First 'HIV Is Not a Crime' Conference Opens With Strong Community Showing
Packed into an auditorium on Grinnell College's picturesque campus in Iowa, over a hundred HIV/AIDS activists from all over the U.S. -- and other countries, as well -- gathered for the opening ceremonies of the first HIV Is Not a Crime Conference. Organized by The Sero Project, a network focused on HIV criminalization reform, the conference has been endorsed by dozens of AIDS service organizations, advocacy groups and media outlets (including TheBody.com).
The evening began with a video presentation created by emcee Mark S. King, which included scenes on Iowa's rich history as a bastion of liberal thinking -- and a snippet of The Music Man's "Iowa Stubborn." New York City HIV-positive activist Reginald T. Brown delivered the invocation, reminding the assembled that they were a group of "miracles" and that it was "no mistake" that they were gathered only one week after Iowa passed its HIV decriminalization bill.
Raynard Kington, M.D., the president of Grinnell College, welcomed attendees to the campus, adding that the recently passed Iowa bill brought Iowa "from the most draconian laws to something much more enlightened." He, however, bemoaned the lack of local and national media coverage regarding Iowa's historic step, given that the biggest mainstream press announcement was buried in a Des Moines Register article about a popular bill decriminalizing medical cannabis oil.
Dr. Kington fully embraced the conference's mission, stating that "[Grinnell College] believes institutes like ours are necessary for movements like yours," and cited Grinnell, Iowa's rich history as a bastion of antislavery and abolitionist thinking.
Taking the stage next was Tami Haught, who is widely considered the most vital cog in the machine that got Iowa's decriminalization bill passed. Taking the stage to much fanfare, she opened with two simple sentences: "We did it. We are strong, we are powerful, and we delivered." Tami introduced the 8-minute film "HIV Is Not a Crime," directed by Sean Strub, the executive director of the Sero Project, and featuring three individuals who have experienced HIV criminalization: Sero's Assistant Director Robert Suttle, Nick Rhoades and Monique Moree.
Iowan Nick Rhoades' case galvanized much of the state's reform activism. He took the stage thanking all the silent heroes in the fight -- the doctors, lawyers and professionals who believed in HIV-positive Iowans' rights to live without prosecution. Without these heroes, he said, "we would have approached the finish line, but would not have crossed it."
Reed Vreeland, the communications director for Sero and a member of ACT UP NY, then shared his story of his HIV diagnosis at 2 years old in 1988, when his family was told that he had about six months to live. Vreeland remarked that he was born the same year that Idaho passed its HIV criminalization statute -- the same statute under which the next speaker, Kerry Thomas, is currently serving time in Idaho.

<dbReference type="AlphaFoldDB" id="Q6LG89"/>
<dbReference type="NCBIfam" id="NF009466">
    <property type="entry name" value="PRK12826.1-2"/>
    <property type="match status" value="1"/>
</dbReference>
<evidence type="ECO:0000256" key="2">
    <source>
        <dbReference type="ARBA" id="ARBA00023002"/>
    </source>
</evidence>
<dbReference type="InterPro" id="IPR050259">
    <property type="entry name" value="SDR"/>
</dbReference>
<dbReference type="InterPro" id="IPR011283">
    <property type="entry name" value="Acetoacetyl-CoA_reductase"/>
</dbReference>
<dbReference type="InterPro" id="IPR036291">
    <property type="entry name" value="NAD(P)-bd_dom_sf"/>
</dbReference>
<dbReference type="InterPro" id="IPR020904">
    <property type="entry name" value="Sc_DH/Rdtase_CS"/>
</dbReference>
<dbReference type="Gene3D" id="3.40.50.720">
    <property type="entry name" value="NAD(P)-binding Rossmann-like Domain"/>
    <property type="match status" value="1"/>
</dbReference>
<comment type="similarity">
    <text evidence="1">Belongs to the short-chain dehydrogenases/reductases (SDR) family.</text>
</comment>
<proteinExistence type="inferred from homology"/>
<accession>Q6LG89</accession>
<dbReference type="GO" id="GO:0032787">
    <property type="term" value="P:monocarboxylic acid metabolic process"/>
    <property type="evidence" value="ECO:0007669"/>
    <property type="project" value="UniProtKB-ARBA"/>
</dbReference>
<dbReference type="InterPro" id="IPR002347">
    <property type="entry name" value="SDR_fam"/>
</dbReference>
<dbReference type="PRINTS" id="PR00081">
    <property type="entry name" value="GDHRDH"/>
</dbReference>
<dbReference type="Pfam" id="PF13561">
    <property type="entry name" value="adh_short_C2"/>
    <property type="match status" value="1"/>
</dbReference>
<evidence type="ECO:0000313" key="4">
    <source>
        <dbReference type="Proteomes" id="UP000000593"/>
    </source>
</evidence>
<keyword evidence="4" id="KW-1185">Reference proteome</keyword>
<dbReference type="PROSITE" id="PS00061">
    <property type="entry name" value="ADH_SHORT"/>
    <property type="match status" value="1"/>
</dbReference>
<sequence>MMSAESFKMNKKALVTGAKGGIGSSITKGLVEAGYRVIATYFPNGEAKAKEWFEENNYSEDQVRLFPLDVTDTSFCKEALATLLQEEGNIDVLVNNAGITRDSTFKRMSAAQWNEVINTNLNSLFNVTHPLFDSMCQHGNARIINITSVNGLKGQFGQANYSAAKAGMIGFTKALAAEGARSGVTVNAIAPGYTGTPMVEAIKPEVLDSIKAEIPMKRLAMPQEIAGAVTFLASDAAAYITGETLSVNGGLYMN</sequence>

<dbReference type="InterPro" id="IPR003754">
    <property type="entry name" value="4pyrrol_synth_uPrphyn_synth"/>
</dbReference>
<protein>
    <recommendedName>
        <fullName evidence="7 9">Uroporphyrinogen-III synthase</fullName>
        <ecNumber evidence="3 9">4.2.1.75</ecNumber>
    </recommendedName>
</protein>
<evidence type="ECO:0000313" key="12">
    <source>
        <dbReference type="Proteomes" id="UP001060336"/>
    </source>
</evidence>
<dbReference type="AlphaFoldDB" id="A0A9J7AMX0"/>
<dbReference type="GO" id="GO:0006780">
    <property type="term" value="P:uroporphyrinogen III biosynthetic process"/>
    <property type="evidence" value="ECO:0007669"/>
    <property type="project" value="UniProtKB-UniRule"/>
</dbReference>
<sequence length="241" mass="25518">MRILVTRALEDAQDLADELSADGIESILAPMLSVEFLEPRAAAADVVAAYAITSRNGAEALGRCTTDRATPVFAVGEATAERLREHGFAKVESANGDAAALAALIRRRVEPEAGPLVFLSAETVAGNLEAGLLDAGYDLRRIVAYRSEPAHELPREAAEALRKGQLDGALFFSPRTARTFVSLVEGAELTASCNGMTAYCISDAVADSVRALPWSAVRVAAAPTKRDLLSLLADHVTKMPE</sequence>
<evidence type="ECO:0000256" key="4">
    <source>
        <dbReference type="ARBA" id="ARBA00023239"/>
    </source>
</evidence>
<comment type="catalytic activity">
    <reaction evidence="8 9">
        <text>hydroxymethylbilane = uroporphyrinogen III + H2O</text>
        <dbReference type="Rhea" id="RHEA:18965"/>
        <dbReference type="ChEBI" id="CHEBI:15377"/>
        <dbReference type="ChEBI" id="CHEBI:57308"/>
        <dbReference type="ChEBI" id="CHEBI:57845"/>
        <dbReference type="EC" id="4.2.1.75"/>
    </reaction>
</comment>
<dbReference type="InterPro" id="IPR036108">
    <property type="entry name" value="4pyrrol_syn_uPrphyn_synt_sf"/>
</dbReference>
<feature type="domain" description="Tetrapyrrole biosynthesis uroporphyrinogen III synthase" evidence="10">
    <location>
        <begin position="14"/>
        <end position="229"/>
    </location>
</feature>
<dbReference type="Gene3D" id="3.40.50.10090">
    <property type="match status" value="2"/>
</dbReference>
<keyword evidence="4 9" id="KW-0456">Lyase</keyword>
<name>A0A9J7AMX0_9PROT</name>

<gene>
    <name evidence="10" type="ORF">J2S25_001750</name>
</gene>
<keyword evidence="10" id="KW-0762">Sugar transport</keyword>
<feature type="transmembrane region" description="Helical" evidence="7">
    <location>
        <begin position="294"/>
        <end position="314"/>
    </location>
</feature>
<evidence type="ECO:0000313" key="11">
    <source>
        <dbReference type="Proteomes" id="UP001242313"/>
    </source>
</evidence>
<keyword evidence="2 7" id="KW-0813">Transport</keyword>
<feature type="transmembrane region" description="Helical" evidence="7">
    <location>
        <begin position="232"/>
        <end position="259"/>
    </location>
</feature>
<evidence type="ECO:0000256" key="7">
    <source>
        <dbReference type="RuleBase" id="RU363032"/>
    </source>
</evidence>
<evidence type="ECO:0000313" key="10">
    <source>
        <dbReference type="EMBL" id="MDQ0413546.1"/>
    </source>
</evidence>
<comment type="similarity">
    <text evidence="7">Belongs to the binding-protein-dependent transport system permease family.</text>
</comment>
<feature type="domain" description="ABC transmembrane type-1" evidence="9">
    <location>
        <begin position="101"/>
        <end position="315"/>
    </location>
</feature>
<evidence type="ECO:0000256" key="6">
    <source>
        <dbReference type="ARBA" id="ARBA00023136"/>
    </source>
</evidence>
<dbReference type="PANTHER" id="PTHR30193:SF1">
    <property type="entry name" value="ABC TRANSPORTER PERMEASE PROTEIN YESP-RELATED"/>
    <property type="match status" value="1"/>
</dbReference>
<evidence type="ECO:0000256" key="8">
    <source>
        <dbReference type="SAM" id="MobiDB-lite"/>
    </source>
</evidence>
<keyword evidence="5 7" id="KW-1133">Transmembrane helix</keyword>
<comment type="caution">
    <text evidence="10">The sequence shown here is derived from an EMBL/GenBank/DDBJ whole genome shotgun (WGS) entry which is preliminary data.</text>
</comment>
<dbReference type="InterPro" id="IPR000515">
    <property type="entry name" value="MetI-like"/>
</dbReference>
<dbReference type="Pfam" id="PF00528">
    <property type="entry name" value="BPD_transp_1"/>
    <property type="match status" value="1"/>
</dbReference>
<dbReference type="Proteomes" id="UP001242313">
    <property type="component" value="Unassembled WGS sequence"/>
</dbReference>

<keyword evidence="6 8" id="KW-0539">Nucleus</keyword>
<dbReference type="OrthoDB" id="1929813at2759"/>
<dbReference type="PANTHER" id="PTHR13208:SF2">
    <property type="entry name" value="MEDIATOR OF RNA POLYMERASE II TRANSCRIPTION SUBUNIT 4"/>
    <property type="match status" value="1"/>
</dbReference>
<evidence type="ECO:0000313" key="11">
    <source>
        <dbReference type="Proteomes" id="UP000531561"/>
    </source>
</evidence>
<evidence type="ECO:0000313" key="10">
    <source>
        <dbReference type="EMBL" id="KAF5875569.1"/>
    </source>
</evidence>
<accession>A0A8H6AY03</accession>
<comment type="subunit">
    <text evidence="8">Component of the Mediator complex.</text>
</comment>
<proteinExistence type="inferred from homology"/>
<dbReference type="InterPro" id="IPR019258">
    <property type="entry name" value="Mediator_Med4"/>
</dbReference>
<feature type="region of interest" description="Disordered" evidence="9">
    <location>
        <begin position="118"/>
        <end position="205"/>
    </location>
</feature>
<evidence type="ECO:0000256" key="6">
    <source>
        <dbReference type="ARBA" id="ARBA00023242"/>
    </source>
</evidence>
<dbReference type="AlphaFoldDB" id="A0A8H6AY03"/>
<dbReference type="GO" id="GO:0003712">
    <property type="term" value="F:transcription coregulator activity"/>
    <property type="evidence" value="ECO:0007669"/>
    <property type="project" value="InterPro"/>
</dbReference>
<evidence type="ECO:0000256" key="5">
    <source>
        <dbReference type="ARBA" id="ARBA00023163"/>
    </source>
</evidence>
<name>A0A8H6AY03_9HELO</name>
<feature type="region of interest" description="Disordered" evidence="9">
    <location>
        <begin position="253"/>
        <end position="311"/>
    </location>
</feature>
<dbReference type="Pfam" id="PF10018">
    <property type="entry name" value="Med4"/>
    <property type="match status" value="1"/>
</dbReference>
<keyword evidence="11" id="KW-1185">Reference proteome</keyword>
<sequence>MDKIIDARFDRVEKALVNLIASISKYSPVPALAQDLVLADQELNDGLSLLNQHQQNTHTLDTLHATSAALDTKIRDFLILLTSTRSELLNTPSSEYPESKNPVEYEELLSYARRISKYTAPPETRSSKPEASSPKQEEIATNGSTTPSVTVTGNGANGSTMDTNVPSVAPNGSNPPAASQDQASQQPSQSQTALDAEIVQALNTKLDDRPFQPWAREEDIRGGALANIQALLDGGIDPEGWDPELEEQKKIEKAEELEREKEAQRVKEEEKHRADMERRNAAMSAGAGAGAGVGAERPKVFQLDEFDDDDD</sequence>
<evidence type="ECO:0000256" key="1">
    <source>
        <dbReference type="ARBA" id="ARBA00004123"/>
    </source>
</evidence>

The emotional climax of the night came when Thomas called in from an Idaho corrections facility, where he is incarcerated for having consensual sex with his then-girlfriend, even though he had an undetectable viral load and the act did not result in transmission. He is serving the sixth year in a 30-year sentence, and he has been positive for 25 years. He was diagnosed by a U.S. Air Force doctor in 1988.
— Aaron Matthew Laxton (@aaronlaxton) June 3, 2014
"Criminalization is discrimination. Any sane, sober person knows it's wrong," he said. "To those of us who are HIV positive, we deserve to live freely in our communities." When asked to describe some of the challenges for people living with HIV who are incarcerated, Thomas relayed that his problems were not exclusively medical, and more so social. He said people with HIV deserve confidentiality, but also support services to deal with their HIV status.
Spiritual support is very important to not just those who are incarcerated but all HIV positive people. -Kerry Thomas #HIVisNotaCrime
— Aaron Matthew Laxton (@aaronlaxton) June 3, 2014
During the question and answer period, Jeton Ademaj of ACT UP NY pointed out the irony that Thomas was convicted the same year that the Swiss Statement was released -- a statement that explicitly said that having an undetectable viral load greatly reduced the risk of transmission. Thomas responded, "These cases have nothing to do with transmissions. The target seems to be intimate connection while HIV positive, which allows people to disregard medical facts." When Thomas asked the judge to consider his undetectable viral load during his relationship, the judge dismissed his medical records, saying they were not relevant to his case.
— PWN-USA (@uspwn) June 3, 2014
Strub closed the night by asking that this event be a spiritual successor to the Denver Principles, the cornerstone of the self-empowerment movement among people living with HIV. Asking the crowd to "examine their privileges," whether they be race, class, sexual orientation, gender, HIV status, or something else , he said only through examining how we see the world can we create change. "We can change lives, we change the world in which we live," he said.
Mathew Rodriguez is the community editor for TheBody.com and TheBodyPRO.com.
Follow Mathew on Twitter: @mathewrodriguez.